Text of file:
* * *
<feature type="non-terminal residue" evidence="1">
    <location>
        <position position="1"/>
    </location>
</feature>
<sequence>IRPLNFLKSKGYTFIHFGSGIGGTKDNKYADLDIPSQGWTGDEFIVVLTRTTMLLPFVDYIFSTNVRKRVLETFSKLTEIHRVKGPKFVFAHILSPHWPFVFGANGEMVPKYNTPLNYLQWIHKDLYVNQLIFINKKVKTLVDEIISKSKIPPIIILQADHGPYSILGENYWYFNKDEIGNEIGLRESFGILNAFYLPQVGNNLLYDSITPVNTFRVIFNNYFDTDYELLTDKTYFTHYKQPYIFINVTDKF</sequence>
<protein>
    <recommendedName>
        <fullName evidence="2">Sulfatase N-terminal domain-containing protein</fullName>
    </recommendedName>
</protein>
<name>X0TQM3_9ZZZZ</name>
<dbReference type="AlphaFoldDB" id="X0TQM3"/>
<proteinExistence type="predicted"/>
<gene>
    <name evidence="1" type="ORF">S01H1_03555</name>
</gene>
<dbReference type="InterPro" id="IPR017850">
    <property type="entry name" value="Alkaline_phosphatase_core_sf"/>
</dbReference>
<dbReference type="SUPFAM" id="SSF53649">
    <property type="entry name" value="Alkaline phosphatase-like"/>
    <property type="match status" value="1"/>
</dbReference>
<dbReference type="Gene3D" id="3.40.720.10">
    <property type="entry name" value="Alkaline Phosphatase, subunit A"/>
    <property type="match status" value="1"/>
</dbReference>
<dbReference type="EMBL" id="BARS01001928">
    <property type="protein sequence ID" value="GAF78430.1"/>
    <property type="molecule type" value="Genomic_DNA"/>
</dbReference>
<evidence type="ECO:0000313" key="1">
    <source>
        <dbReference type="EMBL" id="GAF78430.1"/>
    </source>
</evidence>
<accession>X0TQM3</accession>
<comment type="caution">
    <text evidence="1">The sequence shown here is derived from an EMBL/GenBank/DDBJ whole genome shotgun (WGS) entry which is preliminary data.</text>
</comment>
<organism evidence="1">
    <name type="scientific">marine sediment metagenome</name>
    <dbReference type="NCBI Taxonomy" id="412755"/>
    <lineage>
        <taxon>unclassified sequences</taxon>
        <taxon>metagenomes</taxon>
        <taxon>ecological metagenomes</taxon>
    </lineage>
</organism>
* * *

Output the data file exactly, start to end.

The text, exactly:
<feature type="non-terminal residue" evidence="1">
    <location>
        <position position="1"/>
    </location>
</feature>
<sequence>IRPLNFLKSKGYTFIHFGSGIGGTKDNKYADLDIPSQGWTGDEFIVVLTRTTMLLPFVDYIFSTNVRKRVLETFSKLTEIHRVKGPKFVFAHILSPHWPFVFGANGEMVPKYNTPLNYLQWIHKDLYVNQLIFINKKVKTLVDEIISKSKIPPIIILQADHGPYSILGENYWYFNKDEIGNEIGLRESFGILNAFYLPQVGNNLLYDSITPVNTFRVIFNNYFDTDYELLTDKTYFTHYKQPYIFINVTDKF</sequence>
<protein>
    <recommendedName>
        <fullName evidence="2">Sulfatase N-terminal domain-containing protein</fullName>
    </recommendedName>
</protein>
<name>X0TQM3_9ZZZZ</name>
<dbReference type="AlphaFoldDB" id="X0TQM3"/>
<proteinExistence type="predicted"/>
<gene>
    <name evidence="1" type="ORF">S01H1_03555</name>
</gene>
<dbReference type="InterPro" id="IPR017850">
    <property type="entry name" value="Alkaline_phosphatase_core_sf"/>
</dbReference>
<dbReference type="SUPFAM" id="SSF53649">
    <property type="entry name" value="Alkaline phosphatase-like"/>
    <property type="match status" value="1"/>
</dbReference>
<dbReference type="Gene3D" id="3.40.720.10">
    <property type="entry name" value="Alkaline Phosphatase, subunit A"/>
    <property type="match status" value="1"/>
</dbReference>
<dbReference type="EMBL" id="BARS01001928">
    <property type="protein sequence ID" value="GAF78430.1"/>
    <property type="molecule type" value="Genomic_DNA"/>
</dbReference>
<evidence type="ECO:0000313" key="1">
    <source>
        <dbReference type="EMBL" id="GAF78430.1"/>
    </source>
</evidence>
<accession>X0TQM3</accession>
<comment type="caution">
    <text evidence="1">The sequence shown here is derived from an EMBL/GenBank/DDBJ whole genome shotgun (WGS) entry which is preliminary data.</text>
</comment>
<organism evidence="1">
    <name type="scientific">marine sediment metagenome</name>
    <dbReference type="NCBI Taxonomy" id="412755"/>
    <lineage>
        <taxon>unclassified sequences</taxon>
        <taxon>metagenomes</taxon>
        <taxon>ecological metagenomes</taxon>
    </lineage>
</organism>